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numbers to decrease. and also, the amount of in the material that we see moving farther into afghanistan. it will cross the border here. this has a significant impact on insurgent activity. >> richard. >> >> on april 4 and fifth, i was in bed with a unit of the 104th airborne -- airborne division, and there were trying to lock down the border between afghanistan and pakistan. these areas have seen no native soldiers at all. this was the parachute infantry regiment, occupying two mountaintops, one of these
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border districts. the american and afghan troops would just find a good vantage point, and start looking around in the valley and on the road, looking into any compounds that they could see to get a sense of who lives here, what is the normal pattern of life, are there any major signs of the taliban, and if it is there, can we draw them out? and for two days in april we were there. the villagers sauce and the taliban launched a couple of rockets. nobody was hurt on either side. but this would be the first foray into a long-neglected
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district, crossing over into afghanistan. >> see that there is the draw right there. >> this area -- we are here basically to stop the incoming traffic. certain traffic coming from pakistan into afghanistan, this is kind of their first place here, where we fight them off and keep them from going farther into the country. there is a route that comes through these areas, coming from pakistan into afghanistan. most of them are used for commerce. and this goes farther into the larger cities.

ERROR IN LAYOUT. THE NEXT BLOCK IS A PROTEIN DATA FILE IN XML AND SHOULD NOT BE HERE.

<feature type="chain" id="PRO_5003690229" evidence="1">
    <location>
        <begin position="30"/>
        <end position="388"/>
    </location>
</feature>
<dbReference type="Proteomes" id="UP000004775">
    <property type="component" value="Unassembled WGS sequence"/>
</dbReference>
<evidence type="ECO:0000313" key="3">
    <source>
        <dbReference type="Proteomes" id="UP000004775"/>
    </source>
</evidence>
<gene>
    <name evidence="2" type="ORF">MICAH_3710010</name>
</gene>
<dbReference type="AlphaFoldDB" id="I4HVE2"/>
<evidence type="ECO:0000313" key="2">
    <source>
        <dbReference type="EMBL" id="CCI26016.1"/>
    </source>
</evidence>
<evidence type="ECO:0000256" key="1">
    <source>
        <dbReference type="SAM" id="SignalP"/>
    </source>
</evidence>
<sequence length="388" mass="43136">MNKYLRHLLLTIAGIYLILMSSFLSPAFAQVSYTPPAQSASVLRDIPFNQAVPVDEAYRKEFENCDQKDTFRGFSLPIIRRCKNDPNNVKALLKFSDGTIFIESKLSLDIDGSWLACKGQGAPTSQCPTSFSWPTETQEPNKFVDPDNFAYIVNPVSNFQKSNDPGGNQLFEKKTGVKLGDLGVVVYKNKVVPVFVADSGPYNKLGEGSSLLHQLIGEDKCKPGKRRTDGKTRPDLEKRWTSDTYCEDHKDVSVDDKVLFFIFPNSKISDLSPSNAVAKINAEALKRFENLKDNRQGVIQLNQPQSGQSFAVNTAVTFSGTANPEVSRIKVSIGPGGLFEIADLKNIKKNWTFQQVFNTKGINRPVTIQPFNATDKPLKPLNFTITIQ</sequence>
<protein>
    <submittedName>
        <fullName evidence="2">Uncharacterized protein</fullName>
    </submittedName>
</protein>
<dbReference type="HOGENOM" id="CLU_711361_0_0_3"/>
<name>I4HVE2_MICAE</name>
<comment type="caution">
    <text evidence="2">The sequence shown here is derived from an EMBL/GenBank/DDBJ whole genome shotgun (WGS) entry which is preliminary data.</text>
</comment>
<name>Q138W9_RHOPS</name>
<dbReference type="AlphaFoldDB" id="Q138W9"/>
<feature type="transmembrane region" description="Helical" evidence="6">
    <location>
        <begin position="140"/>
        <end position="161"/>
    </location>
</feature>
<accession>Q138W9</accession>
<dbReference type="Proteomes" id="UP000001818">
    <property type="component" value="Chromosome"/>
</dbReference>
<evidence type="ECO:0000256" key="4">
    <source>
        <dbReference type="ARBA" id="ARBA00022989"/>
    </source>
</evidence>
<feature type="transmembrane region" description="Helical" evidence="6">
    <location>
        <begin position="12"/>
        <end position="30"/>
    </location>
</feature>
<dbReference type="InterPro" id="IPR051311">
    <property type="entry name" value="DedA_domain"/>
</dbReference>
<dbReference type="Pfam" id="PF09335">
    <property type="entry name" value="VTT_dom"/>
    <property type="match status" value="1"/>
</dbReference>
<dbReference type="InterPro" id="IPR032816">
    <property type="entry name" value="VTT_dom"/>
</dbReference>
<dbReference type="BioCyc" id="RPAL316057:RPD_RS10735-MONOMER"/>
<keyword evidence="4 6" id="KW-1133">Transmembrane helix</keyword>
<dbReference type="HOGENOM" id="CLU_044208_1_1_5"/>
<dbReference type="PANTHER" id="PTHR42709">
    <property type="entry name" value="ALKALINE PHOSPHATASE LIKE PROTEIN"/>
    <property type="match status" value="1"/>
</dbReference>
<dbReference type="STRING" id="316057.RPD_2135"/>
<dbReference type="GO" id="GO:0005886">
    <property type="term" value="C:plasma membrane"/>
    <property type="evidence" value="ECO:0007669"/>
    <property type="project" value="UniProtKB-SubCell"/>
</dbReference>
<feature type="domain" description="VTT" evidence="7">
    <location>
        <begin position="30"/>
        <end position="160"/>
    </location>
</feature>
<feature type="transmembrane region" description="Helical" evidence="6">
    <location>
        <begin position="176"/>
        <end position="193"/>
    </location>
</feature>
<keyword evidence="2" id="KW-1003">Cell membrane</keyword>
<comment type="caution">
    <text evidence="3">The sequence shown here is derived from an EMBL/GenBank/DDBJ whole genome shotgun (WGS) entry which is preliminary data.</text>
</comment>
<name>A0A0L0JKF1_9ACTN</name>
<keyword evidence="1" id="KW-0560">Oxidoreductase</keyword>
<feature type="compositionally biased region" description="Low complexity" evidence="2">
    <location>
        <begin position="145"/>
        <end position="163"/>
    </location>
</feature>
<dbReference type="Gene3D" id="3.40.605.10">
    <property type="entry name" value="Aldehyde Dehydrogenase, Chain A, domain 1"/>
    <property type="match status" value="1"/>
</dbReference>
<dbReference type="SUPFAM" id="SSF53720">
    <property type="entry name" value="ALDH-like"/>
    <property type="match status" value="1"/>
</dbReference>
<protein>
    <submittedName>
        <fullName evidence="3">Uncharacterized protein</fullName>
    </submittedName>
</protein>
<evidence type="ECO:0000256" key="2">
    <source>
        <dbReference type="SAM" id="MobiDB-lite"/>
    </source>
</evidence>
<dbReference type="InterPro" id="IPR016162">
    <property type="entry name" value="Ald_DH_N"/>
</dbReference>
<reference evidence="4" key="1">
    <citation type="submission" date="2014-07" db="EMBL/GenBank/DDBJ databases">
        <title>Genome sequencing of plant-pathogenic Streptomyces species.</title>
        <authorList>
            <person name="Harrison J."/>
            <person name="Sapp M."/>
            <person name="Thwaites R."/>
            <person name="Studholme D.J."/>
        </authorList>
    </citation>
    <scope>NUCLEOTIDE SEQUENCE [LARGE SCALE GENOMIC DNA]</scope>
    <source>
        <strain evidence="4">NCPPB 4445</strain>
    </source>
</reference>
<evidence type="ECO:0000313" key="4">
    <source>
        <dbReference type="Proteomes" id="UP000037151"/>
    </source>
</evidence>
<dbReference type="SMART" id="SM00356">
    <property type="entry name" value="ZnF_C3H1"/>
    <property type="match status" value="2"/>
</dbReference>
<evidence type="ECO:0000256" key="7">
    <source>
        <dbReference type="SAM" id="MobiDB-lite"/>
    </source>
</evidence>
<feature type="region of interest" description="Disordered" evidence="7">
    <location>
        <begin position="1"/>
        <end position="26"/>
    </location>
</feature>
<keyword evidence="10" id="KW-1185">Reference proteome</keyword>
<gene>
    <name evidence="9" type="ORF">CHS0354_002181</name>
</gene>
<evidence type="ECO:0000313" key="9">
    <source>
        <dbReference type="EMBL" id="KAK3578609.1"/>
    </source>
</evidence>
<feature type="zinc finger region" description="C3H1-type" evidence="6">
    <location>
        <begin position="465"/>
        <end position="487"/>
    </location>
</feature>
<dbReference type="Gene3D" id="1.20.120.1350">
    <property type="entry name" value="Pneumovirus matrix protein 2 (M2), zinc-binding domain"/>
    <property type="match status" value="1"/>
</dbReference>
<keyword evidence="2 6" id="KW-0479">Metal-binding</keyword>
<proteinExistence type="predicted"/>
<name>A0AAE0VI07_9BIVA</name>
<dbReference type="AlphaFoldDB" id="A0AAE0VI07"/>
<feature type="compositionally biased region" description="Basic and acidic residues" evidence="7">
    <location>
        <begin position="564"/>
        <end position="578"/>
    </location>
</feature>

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but they also use this to bring in a equipment to tackle the coalition forces. this is the biggest city in the area, with the most local populace. this is a center for trade and commerce in the area. and these provinces where nato has not had much of a presence until quite recently, these are the border provinces that only began getting a large number of troops in the past year. the population is not very friendly to the coalition. so the population will harbor fighters for the taliban, and they will hold weapons for them and are aware of taliban movements. the approach for this province is to target, in a sense, the civilian populations.
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not with violence, but when they need intelligence -- you have to visit houses. you have to march out to where they are concentrated, to start knocking on doors, demanding to be let in. they will break the door down. but you knock on the door, trying to be as friendly as possible. you start asking hard questions to the people inside, who has been here, what is in that box over there, show me around. and unlocked the door. >> >> there is someone in there.
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>> take it easy.
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>> who is the village elder? [speaking foreign language] >> i will look him up and talk to him about this.
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>> he was on the patrol -- >> a lot of the places like this are an endless, endless process of searching scores of identical kalats. you knock on the door and go in. a lot of locked boxes. find out what's inside, if they won't tell you. in 99% of cases, nobody will say anything. you can't find any evidence. nato knows it happens. the taliban is watching nato. they see nato move out and try to move the weapons and things. they -- it is this cat and mouse
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game. the playing field is the homes of afluent civilians in these contested places. >> have you opened up this one, yet? >> we talked to them. what we will do is set up a support unit. >> we will go off of there. >> bravo three. sed to go --zed to g >> go ahead and break it down. get on the road. >> that high ground up there. we'll cover you going in and go back to the bazaar. >> ok. >> all right. >> i don't think by any metric,